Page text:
Your breasts may be more prone to sagging
Bras hold the breasts up. “A good bra can help support the breasts, offloading the Cooper’s ligaments in the breasts,” says Dr. Chen. Ultimately, this may reduce some stretching and sagging. That said, there’s far more that plays into sagging than bras. For one, a study in the Annals of Plastic Surgery suggests that breast drooping is associated with age, higher body mass index (BMI), pregnancy, and smoking. (Interestingly, breastfeeding wasn’t a factor, the researchers found). Don’t miss these bra myths you should definitely ignore.
Going braless won’t decrease breast cancer risk
Unfortunately, Internet rumors have fueled myths about breast cancer, including the belief that wearing a bra could cause you to develop it because bras obstruct lymph flow. However, that’s simply not true. In a 2015 study on premenopausal women in the journal Cancer Epidemiology, Biomarkers & Prevention, nothing about wearing a bra—including how big your breasts are and how long you wear a bra during the day—affects your breast cancer risk.
Your workout may change
If you’re not wearing a sports bra when you work out, your breasts may “swing around like uncontrolled weights, which can be uncomfortable,” says Dr. Chen. It may also change the way you move. In a 2020 study in the Journal of Biomechanics, which analyzed how various sports bras and footwear changed spinal mechanics during running, researchers found that bare-breasted exercisers compensated for this swinging by changing the way they moved their upper body during exercise, which could contribute to spinal pain. Proper support with the right sports bra was important, they said, to maintain comfort.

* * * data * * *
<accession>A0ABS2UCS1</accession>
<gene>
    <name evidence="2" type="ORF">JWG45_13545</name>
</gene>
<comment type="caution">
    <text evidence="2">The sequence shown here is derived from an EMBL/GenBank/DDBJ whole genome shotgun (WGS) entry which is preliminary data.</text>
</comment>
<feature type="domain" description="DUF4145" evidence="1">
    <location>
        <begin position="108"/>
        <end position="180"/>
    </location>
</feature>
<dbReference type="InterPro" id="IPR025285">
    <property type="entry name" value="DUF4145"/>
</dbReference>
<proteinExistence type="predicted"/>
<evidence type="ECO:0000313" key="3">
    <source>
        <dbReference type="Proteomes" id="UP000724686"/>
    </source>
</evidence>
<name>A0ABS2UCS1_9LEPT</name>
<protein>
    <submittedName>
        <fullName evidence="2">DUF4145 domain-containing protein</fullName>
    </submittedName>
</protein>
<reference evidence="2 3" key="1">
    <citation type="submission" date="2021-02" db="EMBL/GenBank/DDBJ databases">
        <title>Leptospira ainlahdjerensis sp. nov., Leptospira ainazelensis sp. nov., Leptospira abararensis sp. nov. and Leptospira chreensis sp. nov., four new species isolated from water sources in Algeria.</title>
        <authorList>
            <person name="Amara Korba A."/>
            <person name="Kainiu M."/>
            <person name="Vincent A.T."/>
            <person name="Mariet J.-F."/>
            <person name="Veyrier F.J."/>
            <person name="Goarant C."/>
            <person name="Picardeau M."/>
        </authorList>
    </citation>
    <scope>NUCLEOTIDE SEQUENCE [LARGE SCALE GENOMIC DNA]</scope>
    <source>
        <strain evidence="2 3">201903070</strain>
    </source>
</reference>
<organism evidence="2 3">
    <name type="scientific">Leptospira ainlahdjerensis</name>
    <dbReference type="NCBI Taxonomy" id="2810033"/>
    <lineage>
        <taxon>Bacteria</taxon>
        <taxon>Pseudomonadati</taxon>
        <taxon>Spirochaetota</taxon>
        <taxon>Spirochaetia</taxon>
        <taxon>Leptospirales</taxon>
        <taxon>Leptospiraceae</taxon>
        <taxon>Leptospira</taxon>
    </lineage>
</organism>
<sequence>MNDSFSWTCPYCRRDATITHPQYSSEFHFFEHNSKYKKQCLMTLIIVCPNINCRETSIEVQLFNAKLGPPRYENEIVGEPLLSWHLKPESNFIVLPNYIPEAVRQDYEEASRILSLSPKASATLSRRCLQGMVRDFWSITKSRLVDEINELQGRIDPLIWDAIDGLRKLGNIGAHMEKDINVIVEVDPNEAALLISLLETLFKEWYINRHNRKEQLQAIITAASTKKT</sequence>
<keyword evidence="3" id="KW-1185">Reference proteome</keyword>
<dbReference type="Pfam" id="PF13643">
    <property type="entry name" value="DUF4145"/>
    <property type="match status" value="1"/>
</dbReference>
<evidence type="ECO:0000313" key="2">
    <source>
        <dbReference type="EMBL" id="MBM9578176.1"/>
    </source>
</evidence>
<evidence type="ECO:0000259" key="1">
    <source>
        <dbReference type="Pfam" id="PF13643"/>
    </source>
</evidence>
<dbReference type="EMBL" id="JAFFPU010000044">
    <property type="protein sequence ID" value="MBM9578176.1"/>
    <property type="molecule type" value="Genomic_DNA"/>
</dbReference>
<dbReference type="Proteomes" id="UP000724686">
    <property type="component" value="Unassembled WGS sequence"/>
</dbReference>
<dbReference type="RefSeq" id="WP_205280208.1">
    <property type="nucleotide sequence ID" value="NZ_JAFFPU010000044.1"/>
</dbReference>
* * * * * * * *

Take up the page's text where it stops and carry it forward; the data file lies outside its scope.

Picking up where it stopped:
Why you shouldn’t go braless during exercise
If you need another reason to get situated in a sports bra before you hop on your spin bike or go for a run, know that it will protect your breasts. No matter your size, “keeping breasts secure will help avoid micro-trauma to your breast tissue and tears to Cooper’s ligaments,” says Dr. Parcells. “This can lead to stretch marks and internal scarring if done routinely,” she adds.
- Mary Jane Minkin, MD, clinical professor in the department of obstetrics, gynecology, and reproductive sciences at the Yale School of Medicine in New Haven, Connecticut
- Alexis Parcells, MD, a board-certified plastic surgeon at Parcells Plastic Surgery in Shrewsbury, New Jersey
- Constance M. Chen, MD, board-certified plastic surgeon and breast reconstruction specialist in New York City
- The Open Orthopaedics Journal: “Relationship Between Brassiere Cup Size and Shoulder-Neck Pain in Women”
- Annals of Plastic Surgery: “Breast ptosis: causes and cure”
- American Cancer Society: “Disproven or Controversial Breast Cancer Risk Factors.”
- Cancer Epidemiology, Biomarkers & Prevention: “Bra wearing not associated with breast cancer risk: a population based case-control study.”
- Journal of Biomechanics: “Effects of sports bra and footwear on vertebral posture during walking and running.”